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The area in question is very dry but bizarrely the remnant ruins show what appears to be water erosion. Two things pop into question. 1. When did the last major environment change occur and 2. Just exactly how possibly old is this site? Here are couple of renditions of what the whole site may have looked like at it's height.
Originally posted by JayinAR
I'm pretty sure a lot of these mummies weren't even mummies at all, really. If these are the same people I'm thinking of, some of these people were found mummified after having died in their homes. Talk about an arid climate! That's not to say they didn't practice mummification though, because they did. Just that its a very intriguing site, for many reasons.
Slayer, I'd almost wager the last time this site saw heavy rain and lots of water was 10,500BC. What do ya wanna bet? Haha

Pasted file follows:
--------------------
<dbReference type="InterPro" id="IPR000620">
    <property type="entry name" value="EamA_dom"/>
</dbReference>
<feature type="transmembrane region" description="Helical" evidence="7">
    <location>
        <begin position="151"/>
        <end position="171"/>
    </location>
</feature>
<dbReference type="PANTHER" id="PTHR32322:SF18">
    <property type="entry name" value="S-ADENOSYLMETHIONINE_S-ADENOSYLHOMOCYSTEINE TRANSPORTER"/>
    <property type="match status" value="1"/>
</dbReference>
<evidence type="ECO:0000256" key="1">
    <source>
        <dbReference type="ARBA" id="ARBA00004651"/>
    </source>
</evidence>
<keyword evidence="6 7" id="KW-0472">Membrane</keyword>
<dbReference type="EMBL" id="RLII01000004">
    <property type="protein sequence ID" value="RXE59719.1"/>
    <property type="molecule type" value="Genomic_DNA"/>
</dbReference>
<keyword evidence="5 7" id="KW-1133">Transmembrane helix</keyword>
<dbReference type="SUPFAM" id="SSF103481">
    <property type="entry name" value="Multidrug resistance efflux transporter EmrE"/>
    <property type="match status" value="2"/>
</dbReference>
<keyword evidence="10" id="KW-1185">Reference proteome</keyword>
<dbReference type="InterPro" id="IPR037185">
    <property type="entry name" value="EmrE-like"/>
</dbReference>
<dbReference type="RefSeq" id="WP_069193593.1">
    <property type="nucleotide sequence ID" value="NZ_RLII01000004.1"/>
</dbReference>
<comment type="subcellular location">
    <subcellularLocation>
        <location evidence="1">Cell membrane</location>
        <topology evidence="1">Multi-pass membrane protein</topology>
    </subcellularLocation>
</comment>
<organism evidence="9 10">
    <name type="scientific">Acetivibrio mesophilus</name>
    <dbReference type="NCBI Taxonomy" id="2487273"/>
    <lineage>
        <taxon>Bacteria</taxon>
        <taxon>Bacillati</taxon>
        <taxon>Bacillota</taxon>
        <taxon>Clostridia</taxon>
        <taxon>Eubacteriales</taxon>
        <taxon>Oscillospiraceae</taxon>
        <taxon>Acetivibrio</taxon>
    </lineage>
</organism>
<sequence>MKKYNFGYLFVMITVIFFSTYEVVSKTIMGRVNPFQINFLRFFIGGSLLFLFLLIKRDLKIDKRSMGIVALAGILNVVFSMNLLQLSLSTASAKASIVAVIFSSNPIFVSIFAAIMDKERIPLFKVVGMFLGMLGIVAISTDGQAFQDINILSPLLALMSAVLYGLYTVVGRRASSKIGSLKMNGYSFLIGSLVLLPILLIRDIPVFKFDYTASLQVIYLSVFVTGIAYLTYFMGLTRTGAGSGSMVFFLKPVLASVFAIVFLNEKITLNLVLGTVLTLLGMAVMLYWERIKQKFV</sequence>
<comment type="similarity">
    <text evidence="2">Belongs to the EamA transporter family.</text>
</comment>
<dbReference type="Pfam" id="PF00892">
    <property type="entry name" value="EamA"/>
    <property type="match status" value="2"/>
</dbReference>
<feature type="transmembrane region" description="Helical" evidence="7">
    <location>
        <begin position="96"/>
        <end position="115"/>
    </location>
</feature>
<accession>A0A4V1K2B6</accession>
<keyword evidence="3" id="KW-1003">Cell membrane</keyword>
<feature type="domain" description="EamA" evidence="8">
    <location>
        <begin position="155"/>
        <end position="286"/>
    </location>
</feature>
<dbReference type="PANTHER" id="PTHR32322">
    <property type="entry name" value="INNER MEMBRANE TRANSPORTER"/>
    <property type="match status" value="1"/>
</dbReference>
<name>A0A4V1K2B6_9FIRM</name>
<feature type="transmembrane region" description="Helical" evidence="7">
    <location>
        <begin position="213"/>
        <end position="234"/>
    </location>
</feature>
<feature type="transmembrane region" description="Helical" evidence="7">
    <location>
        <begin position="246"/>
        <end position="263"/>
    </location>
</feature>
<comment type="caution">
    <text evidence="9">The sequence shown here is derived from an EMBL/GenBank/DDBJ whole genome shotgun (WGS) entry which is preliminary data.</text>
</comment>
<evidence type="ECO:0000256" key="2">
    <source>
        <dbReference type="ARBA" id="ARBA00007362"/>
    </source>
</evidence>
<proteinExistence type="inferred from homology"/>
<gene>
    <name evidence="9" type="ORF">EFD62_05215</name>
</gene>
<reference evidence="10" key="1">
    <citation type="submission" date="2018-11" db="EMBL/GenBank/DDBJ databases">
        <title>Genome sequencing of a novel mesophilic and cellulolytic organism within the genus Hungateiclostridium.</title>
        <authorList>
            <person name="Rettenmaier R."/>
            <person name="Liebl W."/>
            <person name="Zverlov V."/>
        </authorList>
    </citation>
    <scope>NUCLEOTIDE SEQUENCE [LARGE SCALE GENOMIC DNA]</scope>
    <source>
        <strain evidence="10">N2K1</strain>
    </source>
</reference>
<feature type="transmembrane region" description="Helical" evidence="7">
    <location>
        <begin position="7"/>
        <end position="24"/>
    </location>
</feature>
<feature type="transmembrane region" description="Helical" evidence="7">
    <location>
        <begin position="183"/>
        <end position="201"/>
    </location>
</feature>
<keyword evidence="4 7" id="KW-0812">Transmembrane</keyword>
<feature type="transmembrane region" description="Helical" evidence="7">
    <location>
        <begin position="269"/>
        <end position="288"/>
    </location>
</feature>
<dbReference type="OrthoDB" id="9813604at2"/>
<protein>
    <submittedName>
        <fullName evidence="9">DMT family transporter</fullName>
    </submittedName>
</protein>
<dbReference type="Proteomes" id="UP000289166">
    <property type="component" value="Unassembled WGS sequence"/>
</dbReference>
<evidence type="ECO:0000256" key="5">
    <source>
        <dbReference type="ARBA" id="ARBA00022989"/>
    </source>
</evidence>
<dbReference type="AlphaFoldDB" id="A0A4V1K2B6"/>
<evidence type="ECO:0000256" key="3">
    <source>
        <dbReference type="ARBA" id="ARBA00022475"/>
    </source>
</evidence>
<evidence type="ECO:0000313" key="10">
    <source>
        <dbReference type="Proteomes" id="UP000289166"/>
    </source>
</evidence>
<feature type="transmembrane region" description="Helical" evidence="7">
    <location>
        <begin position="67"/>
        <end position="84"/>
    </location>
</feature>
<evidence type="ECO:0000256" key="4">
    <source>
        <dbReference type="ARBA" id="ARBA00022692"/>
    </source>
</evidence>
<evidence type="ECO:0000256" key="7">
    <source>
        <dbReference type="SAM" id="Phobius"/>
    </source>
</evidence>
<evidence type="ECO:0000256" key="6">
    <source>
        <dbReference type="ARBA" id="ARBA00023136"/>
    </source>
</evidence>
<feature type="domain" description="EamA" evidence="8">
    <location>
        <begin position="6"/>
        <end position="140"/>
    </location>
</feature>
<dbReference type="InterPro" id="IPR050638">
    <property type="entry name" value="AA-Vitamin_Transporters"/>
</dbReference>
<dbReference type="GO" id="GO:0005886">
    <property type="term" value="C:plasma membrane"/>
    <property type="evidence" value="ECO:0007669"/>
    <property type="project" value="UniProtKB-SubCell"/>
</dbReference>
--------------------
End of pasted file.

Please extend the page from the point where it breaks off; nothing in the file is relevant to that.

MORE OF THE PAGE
And its not only that either. Its nearly ALL of these old monolithic sites that are found in inhospitable areas. From Turkey to the jungles of the Yucatan. From Tue Peruvian desert to the very top of the Andes mountains.
They're all over the world, but we don't find them in, say, the Great Plains of North America.
that's why I have been pulling these large PDFs and reading through them. I am truly fascinated by them. There is a lot there that is missing.
Originally posted by SLAYER69
reply to post by Quadrivium
Oh man, I could spend all day talking about my various outside the box theories on the Olmec. That's a culture I'm going to revisit and soon as a topic of a thread.